America has experienced a racial revolution in the past twelve months with the apparent “big trend” of “ethnic casting”, as Nellie Andreeva called it in a controversial March article for Deadline, seen all over some of the U.S.’s biggest hits, including Empire, How to Get Away with Murder, black-ish, Fresh Off the Boat and Jane the Virgin.
Though leagues away from holding a mirror to the actual racial makeup of the country, which is much more diverse, still, Hollywood is doing a hell of a lot better in making their TV screens reflect their population than Australia. It seems the bulk of our local content is reality, and the majority of that is home renovation shows: the equivalent to watching paint dry, literally. Or watching other people watch paint dry, as with Gogglebox. There are some diamonds in the rough, like Love Child (featuring Most Popular New Talent and Most Outstanding Newcomer Logie winner Miranda Tapsell), House Husbands (with the Lebanese-Australian Firass Dirani) and Winners & Losers (which tackles taboo subjects such as domestic violence and euthanasia), but on the whole Australian commercial television is a wasteland of haphazard time slots and shows getting pulled off the air all together.
Take, for example, the abovementioned How to Get Away with Murder and Empire. Both enjoyed unprecedented success in the U.S. upon their debuts in September 2014 and January this year, respectively. Being a product of Shonda Rhimes’ production empire Shondaland, the popularity of the Viola Davis-helmed HTGAWM was a no brainer, even outdoing crown jewel Scandal upon its debut. (The current season of Scandal, which just finished in the U.S., is yet to air here.) Empire seemingly came out of nowhere; proving audiences want quality melodrama regardless of who happens to be performing it.
Though leagues away from holding a mirror to the actual racial makeup of the country, which is much more diverse, still, Hollywood is doing a hell of a lot better in making their TV screens reflect their population than Australia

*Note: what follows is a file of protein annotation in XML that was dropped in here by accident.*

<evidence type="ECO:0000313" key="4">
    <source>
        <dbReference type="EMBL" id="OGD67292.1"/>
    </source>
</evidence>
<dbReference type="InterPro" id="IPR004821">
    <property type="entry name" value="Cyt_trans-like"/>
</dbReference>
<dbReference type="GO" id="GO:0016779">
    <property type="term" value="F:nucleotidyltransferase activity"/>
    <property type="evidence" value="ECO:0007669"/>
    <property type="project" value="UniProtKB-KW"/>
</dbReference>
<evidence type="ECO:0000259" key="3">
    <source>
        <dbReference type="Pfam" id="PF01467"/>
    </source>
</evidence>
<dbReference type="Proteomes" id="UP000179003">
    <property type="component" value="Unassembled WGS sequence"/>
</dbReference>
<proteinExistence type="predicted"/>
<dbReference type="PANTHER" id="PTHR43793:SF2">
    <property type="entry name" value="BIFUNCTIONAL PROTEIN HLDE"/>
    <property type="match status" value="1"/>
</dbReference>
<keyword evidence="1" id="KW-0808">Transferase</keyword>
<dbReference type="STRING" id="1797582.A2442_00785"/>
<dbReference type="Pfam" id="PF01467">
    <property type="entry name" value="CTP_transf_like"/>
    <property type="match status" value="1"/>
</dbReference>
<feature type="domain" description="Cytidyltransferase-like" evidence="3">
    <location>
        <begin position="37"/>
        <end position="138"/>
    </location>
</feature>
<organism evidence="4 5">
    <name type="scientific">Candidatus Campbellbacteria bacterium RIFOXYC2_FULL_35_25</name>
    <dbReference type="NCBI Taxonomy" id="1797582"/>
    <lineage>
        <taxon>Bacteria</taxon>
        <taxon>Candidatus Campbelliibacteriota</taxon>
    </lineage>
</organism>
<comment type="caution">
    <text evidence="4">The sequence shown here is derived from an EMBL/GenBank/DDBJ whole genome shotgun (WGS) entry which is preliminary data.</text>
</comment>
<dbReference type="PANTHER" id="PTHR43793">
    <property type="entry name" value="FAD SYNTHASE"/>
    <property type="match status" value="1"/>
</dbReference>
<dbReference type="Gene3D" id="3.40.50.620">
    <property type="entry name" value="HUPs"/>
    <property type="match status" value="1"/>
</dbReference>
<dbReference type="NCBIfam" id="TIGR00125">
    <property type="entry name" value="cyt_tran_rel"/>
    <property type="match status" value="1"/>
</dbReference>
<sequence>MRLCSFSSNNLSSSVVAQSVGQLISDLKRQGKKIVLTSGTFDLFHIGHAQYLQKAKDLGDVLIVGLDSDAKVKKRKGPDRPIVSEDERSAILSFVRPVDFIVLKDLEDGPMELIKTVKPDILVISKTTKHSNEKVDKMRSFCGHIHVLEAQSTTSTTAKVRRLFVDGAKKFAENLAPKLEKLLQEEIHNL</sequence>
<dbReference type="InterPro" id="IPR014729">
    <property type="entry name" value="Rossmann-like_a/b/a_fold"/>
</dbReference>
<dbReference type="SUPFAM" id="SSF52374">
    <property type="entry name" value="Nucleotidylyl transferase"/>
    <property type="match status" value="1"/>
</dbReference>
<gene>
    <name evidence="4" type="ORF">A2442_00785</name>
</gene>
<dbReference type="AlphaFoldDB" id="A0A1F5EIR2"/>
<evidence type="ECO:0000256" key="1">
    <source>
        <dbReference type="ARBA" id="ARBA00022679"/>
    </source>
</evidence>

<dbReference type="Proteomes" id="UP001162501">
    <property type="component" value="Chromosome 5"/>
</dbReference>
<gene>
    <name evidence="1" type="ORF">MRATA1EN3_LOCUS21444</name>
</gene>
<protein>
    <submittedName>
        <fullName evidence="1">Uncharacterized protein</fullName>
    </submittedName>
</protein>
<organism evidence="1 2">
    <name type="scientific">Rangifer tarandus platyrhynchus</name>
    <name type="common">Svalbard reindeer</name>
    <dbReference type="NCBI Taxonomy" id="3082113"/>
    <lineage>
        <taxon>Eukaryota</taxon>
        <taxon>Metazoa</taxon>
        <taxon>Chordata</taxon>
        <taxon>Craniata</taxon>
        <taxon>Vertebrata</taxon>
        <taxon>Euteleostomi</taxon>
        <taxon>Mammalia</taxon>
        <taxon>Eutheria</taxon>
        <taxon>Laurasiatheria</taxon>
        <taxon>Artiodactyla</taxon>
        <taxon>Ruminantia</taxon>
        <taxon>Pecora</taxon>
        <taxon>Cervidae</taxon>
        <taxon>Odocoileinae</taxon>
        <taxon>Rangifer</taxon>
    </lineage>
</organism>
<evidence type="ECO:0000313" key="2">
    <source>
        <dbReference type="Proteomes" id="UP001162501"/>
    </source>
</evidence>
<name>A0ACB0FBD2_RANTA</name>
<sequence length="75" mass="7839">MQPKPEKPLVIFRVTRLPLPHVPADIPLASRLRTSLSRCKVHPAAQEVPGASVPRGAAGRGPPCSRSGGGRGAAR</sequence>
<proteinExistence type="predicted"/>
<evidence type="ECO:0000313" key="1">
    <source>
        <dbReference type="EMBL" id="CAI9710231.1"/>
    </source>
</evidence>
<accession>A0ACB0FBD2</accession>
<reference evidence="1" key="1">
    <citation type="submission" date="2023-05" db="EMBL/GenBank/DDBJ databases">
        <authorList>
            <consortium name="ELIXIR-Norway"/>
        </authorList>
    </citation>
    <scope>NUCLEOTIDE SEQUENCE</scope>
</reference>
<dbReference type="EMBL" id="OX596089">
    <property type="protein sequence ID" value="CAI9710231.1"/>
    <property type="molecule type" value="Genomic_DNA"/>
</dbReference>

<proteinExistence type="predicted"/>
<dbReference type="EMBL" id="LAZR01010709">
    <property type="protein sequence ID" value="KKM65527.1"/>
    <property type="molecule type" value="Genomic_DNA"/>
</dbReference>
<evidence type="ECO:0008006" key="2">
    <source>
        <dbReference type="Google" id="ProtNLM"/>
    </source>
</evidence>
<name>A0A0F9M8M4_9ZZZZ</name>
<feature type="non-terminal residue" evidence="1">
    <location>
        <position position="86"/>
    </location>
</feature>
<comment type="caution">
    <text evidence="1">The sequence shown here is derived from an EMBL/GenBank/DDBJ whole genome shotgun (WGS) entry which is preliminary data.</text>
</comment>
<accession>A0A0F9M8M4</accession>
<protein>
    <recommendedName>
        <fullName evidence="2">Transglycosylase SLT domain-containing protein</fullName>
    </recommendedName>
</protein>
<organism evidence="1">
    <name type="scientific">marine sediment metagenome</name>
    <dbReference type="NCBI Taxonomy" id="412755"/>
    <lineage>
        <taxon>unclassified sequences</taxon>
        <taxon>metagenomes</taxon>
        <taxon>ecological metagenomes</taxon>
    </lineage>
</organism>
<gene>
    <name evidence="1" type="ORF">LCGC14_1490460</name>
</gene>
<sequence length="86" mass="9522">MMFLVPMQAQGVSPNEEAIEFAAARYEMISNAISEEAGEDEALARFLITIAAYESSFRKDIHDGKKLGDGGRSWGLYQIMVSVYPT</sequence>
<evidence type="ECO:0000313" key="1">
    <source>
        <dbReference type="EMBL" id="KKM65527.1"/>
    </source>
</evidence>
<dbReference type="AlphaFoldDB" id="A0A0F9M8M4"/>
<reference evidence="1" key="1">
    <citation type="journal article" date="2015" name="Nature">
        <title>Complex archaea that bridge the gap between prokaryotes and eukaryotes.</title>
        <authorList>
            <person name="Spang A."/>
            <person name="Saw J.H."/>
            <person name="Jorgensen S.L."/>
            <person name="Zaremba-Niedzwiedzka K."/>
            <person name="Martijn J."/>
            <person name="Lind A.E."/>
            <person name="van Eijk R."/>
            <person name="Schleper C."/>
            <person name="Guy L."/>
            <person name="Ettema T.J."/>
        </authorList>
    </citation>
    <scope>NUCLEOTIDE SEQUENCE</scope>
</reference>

However, in Australia both shows have been given the run around. HTGAWM was performing strongly at the start of the year, however has been replaced by Ramsay’s Kitchen Nightmares and pushed back later and later upon each scheduled return, the most recent of which was Monday 1st June, a move from Tuesday nights. And who knows what happened to Empire? (A quick look at Ten’s website indicates the finale aired in early May.) This is why I don’t own a TV.
According to a 2009 study, less than 5 million Australians are watching TV regularly. In the six years since, we’ve seen a rise in multi-screen viewing: streaming on computers, tablets and phones; next-day catch up on that network’s website or via DVR; and waiting for the whole series to be released on DVD, Netflix or iTunes so we can binge watch. It’s no wonder Australia is a nation of pirates: when we can’t even get the shows of our American comrades until months (or even years, as with The Mindy Project on Seven, which is now airing episodes that first screened two years ago. Come on!) later, we’re left with slim options of obtaining them.
And where are the other aforementioned runaway and diverse successes on Aussie TV? Airing on cable, of course. Which does nothing to debunk our pirate status. That quality TV is so hard to get in this country on a reliable, accessible, cheap and/or free platform is one of the failings of modern Australia. That and, you know, our stance on refugees.
On the other hand, the reason why such generic fodder as Married at First Sight has succeeded here may be because we’re a nation of lackadaisical, she’ll-be-right-mate types. How many of Married’s viewers tuned in after a long day’s work or school for a geezer and a laugh at these pathetic guinea pigs than were actually passionate about they were consuming? We’re so used to the unbearable sameness on TV served up by a select few apparent “tastemakers” that it’s easy to forget there’s myriad other cultures out there that we’re missing out on in our pop culture. Why should Indian culture, for example, be relegated to Bollywood stereotypes instead of in prime time with something like, again, The Mindy Project? And even then, Mindy is hardly a paragon of progression.
There’s no argument to be made for the over the top soapiness of HTGAWM, Empire and the like being a factor in our reluctance to give them a go: the recently axed Revenge performed much better in Australia than on ABC in the U.S. A lot like Australia’s soaps of choice, Neighbours and Home & Away, it also seldom featured a person of colour.
It’s an embarrassment when people from other countries visit here and realise people who look like them are living their Australian lives, but rarely see representations of themselves in our media. American writer Roxane Gay was in Oz for a series of talks in March and made some astute observations about our lack of diversity, especially in advertisements.
Commercials are not very diverse here. It makes US commercials look like the promised land.
— roxane gay (@rgay) March 4, 2015
Diversity is not a trend; it’s life. It’s about time Australian TV took a page out of U.S. networks’ books and make it one in an effort to show and normalise diversity.
Scarlett Harris is a writer, blogger, and broadcaster. She tweets from @scarletteharris and you can read more of her writing at scarlettwoman.com.au